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Who is Bill O’Brien, and why did the Patriots hire him as their new offensive coordinator?

O’Brien will reportedly take over as New England’s next OC.

COLLEGE FOOTBALL: DEC 04 SEC Championship Game - Georgia v Alabama Photo by Jeffrey Vest/Icon Sportswire via Getty Images

The New England Patriots have found their new offensive coordinator. As reported on Tuesday, the organization has hired Bill O’Brien to take over the unit — returning to a job he already held back in 2011.

In light of his return, let’s take a closer look at O’Brien and find out why the Patriots see him as a coach worth handing the keys to their offense.

Who is Bill O’Brien?

Previous position: University of Alabama offensive coordinator

Age: 53

Playing background: O’Brien played linebacker and defensive end during his time at Brown between 1990 and 1992. His active career did not extend any further than that, though.

Coaching background: Immediately after the end of his college career, O’Brien moved into coaching. He started out as tight ends and inside linebackers coach at his alma mater, before moving to Georgia Tech for the next eight years. Originally starting out as a graduate assistant, he moved up the ladder and by 1998 was named the Yellow Jackets’ running backs coach. Three years later, head coach George O’Leary moved him to offensive coordinator and quarterbacks coach.

Following the 2002 season under Chan Gailey, O’Brien left Georgia Tech to joing Ralph Friedgen’s staff at Maryland as running backs coach. He moved back into a coordinator position in 2005, when he was hired by Ted Roof as his new OC and QB coach at Duke.

After two seasons with the Blue Devils, O’Brien made the next jump — joining the Patriots as an offensive assistant in 2007. Originally working under offensive coordinator Josh McDaniels, he moved to wide receivers coach in 2008. After McDaniels’ departure to Denver, he took over his previous role as quarterbacks coach while also effectively serving as coordinator without the title. By 2011, he was officially named New England’s OC.

O’Brien spent just one year in the position, leading the Patriots’ third-ranked scoring offense to a Super Bowl appearance. After the season, he took over as head coach at Penn State. Two years and a 15-9 record later, he was on the move once more.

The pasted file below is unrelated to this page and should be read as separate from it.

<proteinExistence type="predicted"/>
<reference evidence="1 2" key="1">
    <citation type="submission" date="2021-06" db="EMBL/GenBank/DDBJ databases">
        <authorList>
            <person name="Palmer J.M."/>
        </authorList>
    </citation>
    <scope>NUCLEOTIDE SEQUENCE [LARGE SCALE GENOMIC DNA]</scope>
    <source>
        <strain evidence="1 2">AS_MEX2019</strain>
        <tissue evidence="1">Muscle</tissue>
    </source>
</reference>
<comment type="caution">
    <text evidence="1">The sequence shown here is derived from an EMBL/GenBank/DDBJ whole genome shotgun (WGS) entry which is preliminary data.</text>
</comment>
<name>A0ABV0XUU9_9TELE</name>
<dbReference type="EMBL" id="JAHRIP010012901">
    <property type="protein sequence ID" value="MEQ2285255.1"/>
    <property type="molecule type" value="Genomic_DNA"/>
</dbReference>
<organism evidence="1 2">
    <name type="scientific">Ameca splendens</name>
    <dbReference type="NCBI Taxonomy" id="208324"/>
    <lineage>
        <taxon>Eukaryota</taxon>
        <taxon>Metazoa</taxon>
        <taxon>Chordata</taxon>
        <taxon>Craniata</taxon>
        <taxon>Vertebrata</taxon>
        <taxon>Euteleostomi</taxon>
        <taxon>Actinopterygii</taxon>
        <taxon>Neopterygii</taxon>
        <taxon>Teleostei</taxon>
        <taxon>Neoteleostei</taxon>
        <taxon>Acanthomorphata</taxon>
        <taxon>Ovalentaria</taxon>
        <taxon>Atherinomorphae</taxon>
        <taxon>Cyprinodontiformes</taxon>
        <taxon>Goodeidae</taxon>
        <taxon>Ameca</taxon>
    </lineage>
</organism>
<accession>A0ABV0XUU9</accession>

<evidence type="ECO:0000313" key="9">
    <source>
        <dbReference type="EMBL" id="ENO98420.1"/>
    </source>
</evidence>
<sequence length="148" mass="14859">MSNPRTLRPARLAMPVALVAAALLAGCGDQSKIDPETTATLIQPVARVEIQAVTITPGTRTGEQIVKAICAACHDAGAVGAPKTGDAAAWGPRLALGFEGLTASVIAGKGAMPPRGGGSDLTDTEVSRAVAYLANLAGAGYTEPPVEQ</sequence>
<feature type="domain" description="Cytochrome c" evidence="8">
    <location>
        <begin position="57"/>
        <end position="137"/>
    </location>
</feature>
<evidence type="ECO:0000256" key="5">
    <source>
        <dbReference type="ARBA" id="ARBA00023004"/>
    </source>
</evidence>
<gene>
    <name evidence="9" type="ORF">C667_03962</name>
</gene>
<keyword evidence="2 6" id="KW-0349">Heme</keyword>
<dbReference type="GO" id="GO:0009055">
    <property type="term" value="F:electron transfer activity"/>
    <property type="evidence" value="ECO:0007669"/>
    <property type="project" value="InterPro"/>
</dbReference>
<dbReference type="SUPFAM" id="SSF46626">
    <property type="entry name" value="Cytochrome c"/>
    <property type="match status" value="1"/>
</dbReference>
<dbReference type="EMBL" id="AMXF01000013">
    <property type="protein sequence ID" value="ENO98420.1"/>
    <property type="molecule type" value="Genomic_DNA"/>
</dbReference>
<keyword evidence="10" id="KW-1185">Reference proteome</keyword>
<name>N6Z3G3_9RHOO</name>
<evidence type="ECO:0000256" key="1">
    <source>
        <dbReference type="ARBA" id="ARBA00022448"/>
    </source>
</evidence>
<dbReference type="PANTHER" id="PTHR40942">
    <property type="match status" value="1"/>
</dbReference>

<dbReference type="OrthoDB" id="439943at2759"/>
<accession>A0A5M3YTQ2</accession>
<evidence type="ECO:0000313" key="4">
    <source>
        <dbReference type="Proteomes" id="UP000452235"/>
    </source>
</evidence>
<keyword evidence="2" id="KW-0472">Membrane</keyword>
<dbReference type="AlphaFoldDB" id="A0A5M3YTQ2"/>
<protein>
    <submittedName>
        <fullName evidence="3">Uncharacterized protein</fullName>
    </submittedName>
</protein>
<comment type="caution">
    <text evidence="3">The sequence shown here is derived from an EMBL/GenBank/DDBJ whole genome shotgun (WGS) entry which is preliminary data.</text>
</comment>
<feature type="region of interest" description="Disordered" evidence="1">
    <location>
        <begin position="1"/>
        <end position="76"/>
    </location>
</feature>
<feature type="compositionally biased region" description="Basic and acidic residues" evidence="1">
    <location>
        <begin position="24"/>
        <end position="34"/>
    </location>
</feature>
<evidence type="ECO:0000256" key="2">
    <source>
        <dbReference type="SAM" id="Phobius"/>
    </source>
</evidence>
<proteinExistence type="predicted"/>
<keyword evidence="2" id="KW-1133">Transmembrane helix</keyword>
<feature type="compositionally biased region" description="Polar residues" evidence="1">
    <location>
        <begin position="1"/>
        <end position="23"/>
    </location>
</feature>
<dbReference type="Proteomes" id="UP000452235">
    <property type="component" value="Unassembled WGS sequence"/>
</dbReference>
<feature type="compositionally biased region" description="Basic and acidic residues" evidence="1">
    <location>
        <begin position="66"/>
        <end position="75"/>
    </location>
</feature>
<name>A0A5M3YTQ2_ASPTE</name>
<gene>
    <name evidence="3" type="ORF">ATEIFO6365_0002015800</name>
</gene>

Returning to the NFL, O’Brien was hired as Houston Texans head coach in 2014. He spent six full seasons with the team before his firing following an 0-4 start in Year 7. Until that point, however, he proved himself a successful coach: Houston finished with a winning record in five of his six years at the job, won the AFC South four times, and won a couple of playoff games.

Ultimately, however, he was dismissed during what was a turbulent 2020 campaign for the team. O’Brien reemerged in January 2021, joining the University of Alabama under head coach Nick Saban as the new offensive coordinator.

After two years at Alabama, O’Brien is now returning to the NFL.

Why did the Patriots hire him as offensive coordinator?

New England needed a new offensive coordinator following its disastrous outing on offense in 2022. So, why was O’Brien the choice over the four other candidates interviewed for the job?

It all starts with familiarity, both in relation to head coach Bill Belichick and quarterback Mac Jones. Belichick, of course, knows O’Brien from their time together between the 2007 and 2011 seasons. As for Jones, he left Alabama before O’Brien arrived but the two men reportedly spent some time together during that very same offseason — both to prepare Jones for the NFL and the new Crimson Tide offensive coordinator for the offense.

Obviously, though, O’Brien leaving Alabama after two years to come to New England goes beyond the connections he has. His coaching prowess and experience as both a play-caller and quarterbacks coach also plays a role in the decision.

His body of work between his departure from the Patriots in 2012 and his return was a solid one, despite his unceremonious firing from the Texans in 2020. His most recent performance seemingly fell into the same category.

However, as Josh Chatham of SB Nation’s Alabama blog, Roll ‘Bama Roll, recently told Pats Pulpit, assessing O’Brien’s performance while working under a control-freak like Nick Saban is not an easy thing to do.

“For me, assessing any coordinator under Nick Saban comes with the caveat that Nick is a bit of a control freak where scheme is concerned,” he said. “Mac Jones reportedly worked to get O’Brien up to speed on Alabama’s playbook when Bill first arrived in Tuscaloosa. That said, if I’m being frank the majority of Alabama fans want to see him gone.

“While the offense has been outstanding the past couple years in terms of ranking, there has been a drop-off in production since 2020. O’Brien has coordinated the offense since then and thus tends to get an unfair share of the blame.”

As Josh pointed out, the situation O’Brien was hired into was not an easy one to begin with either.

“Bill inherited an offensive unit that had lost nearly all of its receiving production from the transcendent 2020 squad, plus three starters off of one of the better offensive lines college football has seen in the last decade,” he said. “There were some growing pains as a result, but it’s tough to argue with the 41 points per game we saw this season. Alabama fans are used to seeing the team at the top of the heap and can be notoriously hard to please.”

Bill Belichick falls into the same category, but he apparently is confident in O’Brien’s coaching at both Alabama and his potential returning to New England. Hence, he is now the Patriots’ new offensive coordinator.